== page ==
As this blog’s first calendar year ends (more or less), let us start from the beginning — by following up on yesterday’s promise of a Kors-influenced history of the universe that explains my political philosophy in under 500 words:
Not only matter but time and space themselves began with a Big Bang (as far as we can tell extrapolating from existing evidence), making speculation about what happened “before” the Big Bang or “caused” it quite possibly meaningless.
We can either shape our beliefs as inhabitants of the resulting universe by empirical observation — and the cautious framing of refutable hypotheses and theories — or we can sit in our armchairs engaging in metaphysical speculations about what “sounds right” or “feels intuitively plausible” to our limited brains, the latter approach quite possibly producing fanciful or at least erroneous conclusions (such as, commonly, the belief that “Someone up there must be watching out for me because it’d be sad if no one were” or, less commonly, the belief that one’s negative thoughts are caused by evil zombies living beneath the Earth’s crust, as Richard Shaver thought — making him a natural McCain supporter if he were still alive, as explained yesterday).
Left with empiricism and direct experience of pleasure and pain, we can still shape a common-sense morality (and give some measure of respect to moral codes that were not developed common-sensically but get much of the same job done) by observing the rules and patterns of behavior that tend to increase human happiness and the ones that tend to decrease human happiness. No rational law can descend from the metaphysical skies to make one desire others’ happiness, but (a) neither are metaphysical rules such as natural law or rights or the commandments of a supposed God ever observed to descend from the cosmos and enforce themselves, (b) most people as a practical matter are made more happy when — all else being equal — they think their actions are compatible with others’ happiness, and (c) even when people flout happiness-increasing rules, we can still objectively describe such rules and label the flouting “evil” — just as we can with objectivity call an eating pattern fattening even if the chastised eater does not himself care about the consequences of his actions. That gets us a long way in using fairly conventional moral language to productive, descriptive ends.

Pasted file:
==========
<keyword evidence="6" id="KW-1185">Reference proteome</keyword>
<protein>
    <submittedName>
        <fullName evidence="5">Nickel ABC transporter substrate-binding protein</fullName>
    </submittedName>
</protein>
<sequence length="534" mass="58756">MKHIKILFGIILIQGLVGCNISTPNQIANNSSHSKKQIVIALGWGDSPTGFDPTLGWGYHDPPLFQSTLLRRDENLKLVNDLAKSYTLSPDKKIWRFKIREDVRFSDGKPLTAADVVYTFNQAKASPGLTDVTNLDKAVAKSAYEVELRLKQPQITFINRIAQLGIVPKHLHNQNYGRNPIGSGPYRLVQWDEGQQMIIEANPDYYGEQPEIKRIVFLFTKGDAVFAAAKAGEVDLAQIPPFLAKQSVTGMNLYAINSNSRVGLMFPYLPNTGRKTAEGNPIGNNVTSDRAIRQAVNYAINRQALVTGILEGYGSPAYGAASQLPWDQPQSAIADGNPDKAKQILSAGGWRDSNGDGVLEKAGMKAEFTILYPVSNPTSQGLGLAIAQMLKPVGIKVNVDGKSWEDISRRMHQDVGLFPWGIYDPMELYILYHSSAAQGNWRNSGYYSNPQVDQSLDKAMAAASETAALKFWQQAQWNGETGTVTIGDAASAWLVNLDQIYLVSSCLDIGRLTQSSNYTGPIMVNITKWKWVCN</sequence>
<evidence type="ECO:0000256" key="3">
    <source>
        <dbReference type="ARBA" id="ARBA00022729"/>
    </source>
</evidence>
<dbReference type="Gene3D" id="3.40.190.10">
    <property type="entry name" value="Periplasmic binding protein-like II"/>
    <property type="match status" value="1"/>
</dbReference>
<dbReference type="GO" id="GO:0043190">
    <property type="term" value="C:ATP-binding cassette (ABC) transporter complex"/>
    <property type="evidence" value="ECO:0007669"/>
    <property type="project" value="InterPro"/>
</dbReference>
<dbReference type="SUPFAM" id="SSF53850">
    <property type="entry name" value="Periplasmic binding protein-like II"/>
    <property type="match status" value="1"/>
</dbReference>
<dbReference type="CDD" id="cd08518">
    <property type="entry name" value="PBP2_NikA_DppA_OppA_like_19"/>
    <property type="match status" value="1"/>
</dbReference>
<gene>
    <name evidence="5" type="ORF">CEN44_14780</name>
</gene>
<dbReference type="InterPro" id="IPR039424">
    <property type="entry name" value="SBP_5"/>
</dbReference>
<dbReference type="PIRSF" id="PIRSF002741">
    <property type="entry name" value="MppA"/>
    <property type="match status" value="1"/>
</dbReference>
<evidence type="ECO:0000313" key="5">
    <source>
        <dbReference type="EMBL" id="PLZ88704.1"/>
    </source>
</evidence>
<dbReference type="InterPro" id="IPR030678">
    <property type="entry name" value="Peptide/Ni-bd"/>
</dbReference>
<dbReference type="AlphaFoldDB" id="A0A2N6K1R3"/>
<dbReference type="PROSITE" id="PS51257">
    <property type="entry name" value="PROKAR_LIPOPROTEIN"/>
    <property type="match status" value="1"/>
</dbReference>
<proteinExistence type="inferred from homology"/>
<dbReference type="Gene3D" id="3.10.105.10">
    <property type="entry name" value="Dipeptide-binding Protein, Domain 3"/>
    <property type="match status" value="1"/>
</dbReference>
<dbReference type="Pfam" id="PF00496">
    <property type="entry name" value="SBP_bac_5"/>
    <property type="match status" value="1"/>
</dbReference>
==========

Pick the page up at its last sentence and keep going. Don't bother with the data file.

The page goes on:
In morality as in empirical observation, though, we quickly encounter our epistemic limitations again: we know from direct personal experience that pleasure is (on balance, over the long term) preferable to pain, but we cannot know in detail what things will make other individuals happy or unhappy — they have over six billion different sets of diverse (and changing) preferences, and that’s without counting the non-humans. Being a good utilitarian, then, must lead to being an individualist of some sort, since individuals tend (however stupidly, inconsistently, and imperfectly) to know their own preferences and sources of happiness better than they know their neighbors’ (and vice versa) — and a libertarian framework of strict individual property rights, rather than collectivism and big government, fosters individuals’ ability to act on their preferences rather than having them overridden by the collective. That’s all for now. [499 words]
(However, if you’d like to hear about one way the human race channels its pent-up, instinctive desire to use force — in this case without inflicting it on anyone who isn’t a willing participant — come hear about Ultimate Fighting from Michael Malice when he speaks at Lolita Bar [and I host], this coming Wednesday, January 2 at 8pm.)